SUNDAY, May 18 (HealthDay News) -- Using regenerative medical techniques, it may be possible to create replacement bladders for people who've had their bladder removed due to cancer.
That's the conclusion of U.S. researchers who tested this approach in large mammals.
Replacement bladders made from intestinal tissue have proven successful but can cause a number of complications, such as chronic urinary retention, hematuria and infection, according to the researchers from Tengion Inc., in Winston-Salem, N.C.
A potential new option is the use of a patient's own cells to grow a replacement bladder.
Here's how it works: Bladder progenitor cells are harvested from the patient, grown in culture and seeded on a biodegradable bladder-shaped scaffold made from collagen and/or polyglycolic acid. This "neo-organ" is then implanted in the patient, the researchers said.
This technique was tested on 14 large mammals. Within six months, the structure and pharmacological characteristics of the neo-bladder were similar to the original bladder. The researchers said they saw no evidence of abnormal tissue development, immune response, or systemic response to the neo-bladder regeneration.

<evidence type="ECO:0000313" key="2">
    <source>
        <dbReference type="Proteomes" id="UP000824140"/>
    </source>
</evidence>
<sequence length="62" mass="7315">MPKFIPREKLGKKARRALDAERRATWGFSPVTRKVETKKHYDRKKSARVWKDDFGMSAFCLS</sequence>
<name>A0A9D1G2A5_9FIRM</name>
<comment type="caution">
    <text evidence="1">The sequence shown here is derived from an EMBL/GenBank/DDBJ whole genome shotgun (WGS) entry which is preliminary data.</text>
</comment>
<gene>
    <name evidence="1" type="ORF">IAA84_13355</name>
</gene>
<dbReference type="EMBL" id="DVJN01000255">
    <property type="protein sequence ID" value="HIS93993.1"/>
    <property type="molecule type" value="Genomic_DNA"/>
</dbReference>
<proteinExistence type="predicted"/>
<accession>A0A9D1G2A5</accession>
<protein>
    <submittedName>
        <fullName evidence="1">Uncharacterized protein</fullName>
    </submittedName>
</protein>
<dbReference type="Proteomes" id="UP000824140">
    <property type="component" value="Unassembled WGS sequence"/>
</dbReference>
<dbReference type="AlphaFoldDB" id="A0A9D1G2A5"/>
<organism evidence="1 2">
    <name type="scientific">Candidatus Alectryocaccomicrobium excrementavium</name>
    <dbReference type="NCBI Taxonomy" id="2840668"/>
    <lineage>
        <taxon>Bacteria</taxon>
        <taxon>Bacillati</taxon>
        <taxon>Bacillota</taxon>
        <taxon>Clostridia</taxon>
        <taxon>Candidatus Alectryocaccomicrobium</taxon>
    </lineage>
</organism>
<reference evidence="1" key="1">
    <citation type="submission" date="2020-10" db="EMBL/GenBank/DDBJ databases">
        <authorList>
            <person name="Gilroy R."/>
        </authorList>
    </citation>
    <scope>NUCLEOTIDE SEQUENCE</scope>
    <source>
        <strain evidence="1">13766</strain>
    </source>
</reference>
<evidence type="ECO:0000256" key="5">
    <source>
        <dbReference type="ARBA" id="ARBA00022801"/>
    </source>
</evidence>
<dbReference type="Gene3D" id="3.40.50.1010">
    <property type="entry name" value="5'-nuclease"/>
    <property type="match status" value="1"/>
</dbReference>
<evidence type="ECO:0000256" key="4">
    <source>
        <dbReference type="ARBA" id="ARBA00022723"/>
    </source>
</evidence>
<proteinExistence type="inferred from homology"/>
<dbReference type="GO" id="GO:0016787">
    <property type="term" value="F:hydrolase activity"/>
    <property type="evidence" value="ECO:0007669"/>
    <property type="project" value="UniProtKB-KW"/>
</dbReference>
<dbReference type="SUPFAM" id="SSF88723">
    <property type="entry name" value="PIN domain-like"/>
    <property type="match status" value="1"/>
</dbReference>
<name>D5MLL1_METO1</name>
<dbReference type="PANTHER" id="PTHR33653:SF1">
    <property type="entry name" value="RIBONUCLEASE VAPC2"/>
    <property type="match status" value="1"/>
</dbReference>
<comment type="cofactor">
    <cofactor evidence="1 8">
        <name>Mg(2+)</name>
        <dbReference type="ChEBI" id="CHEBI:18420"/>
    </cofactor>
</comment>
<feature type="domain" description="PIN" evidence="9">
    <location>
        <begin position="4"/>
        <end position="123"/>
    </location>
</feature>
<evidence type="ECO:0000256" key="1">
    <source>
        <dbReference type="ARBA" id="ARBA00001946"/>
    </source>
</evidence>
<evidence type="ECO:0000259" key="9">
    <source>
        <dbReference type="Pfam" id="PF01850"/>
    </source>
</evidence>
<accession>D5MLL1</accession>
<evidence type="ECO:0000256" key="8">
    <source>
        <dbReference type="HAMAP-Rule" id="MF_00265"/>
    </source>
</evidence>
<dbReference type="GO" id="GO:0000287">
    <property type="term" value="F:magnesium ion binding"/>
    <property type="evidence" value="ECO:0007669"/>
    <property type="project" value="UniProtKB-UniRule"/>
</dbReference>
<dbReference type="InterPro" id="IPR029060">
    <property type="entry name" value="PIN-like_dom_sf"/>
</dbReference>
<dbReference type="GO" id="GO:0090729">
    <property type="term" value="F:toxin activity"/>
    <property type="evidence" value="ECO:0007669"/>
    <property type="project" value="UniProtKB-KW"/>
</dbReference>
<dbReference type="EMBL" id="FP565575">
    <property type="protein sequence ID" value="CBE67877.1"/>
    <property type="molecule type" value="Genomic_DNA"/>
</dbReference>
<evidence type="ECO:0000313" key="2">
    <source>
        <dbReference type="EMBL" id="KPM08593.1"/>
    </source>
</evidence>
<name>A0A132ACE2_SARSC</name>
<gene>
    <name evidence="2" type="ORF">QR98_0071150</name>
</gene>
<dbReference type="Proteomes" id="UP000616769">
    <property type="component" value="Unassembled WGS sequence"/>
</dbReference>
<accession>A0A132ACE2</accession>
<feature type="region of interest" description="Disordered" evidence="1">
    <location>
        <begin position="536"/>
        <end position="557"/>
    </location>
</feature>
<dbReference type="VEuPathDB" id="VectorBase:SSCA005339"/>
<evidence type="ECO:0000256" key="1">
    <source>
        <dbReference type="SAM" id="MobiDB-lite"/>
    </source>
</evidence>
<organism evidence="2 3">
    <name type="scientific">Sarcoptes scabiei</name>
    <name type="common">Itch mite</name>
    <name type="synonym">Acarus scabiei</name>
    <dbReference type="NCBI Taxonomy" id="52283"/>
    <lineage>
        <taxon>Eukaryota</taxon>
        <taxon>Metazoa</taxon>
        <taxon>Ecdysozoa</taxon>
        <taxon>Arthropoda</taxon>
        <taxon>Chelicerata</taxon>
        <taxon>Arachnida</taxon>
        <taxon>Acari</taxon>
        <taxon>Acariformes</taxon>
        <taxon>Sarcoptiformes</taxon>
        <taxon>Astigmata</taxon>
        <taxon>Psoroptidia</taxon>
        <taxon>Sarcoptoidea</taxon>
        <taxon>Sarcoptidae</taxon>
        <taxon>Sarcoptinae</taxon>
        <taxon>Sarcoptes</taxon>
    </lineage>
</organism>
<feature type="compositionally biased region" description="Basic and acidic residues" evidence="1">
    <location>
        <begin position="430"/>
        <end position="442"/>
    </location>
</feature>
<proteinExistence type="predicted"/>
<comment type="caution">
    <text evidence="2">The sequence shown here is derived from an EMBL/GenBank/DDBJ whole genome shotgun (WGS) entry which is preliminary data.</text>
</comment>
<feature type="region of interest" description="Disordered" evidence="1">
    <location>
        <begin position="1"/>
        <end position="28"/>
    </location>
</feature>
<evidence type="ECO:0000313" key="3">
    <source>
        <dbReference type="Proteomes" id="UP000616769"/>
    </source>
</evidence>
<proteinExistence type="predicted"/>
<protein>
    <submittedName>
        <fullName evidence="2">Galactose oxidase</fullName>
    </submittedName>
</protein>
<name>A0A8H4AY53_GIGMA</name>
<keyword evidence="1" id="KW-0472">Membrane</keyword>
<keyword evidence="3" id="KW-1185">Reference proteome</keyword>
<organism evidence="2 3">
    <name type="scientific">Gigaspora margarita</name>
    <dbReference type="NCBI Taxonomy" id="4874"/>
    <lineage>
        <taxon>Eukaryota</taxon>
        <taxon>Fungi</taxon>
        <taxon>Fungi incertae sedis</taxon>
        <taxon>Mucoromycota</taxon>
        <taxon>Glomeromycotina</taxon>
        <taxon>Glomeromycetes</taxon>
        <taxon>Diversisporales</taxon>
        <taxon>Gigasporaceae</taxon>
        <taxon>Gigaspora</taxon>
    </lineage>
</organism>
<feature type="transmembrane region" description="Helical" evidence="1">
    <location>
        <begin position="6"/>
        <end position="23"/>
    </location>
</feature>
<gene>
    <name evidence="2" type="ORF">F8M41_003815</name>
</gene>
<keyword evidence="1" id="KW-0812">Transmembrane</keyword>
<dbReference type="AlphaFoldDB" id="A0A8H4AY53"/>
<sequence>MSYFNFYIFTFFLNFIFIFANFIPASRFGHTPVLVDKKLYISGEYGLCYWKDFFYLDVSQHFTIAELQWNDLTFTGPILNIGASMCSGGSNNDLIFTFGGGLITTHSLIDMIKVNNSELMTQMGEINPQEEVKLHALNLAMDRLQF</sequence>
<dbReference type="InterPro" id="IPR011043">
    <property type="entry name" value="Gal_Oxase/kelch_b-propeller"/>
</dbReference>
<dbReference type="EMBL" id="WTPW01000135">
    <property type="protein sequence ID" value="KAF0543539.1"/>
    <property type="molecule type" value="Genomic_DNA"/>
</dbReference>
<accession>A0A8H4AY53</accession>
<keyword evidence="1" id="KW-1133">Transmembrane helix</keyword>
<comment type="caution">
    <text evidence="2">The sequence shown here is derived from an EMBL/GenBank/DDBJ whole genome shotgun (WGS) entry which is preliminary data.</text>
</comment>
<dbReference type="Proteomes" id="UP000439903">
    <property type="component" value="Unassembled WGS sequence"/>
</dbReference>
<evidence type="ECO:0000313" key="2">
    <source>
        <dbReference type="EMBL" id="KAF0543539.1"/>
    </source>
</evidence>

The results suggest that the new bladder had successfully and safely regenerated, the researchers said. The study was to be presented May 18 at the annual scientific meeting of the American Urological Association, in Orlando, Fla.
"This treatment option essentially regenerates the patient's own bladder, reducing the risk of rejection and the need for immunosuppressant drugs. If successful in human clinical trials, patients should expect to regenerate normal bladder structure and function," researcher Dr. Timothy Bertram said in a prepared statement.
The B.C. Health Guide has more about bladder removal.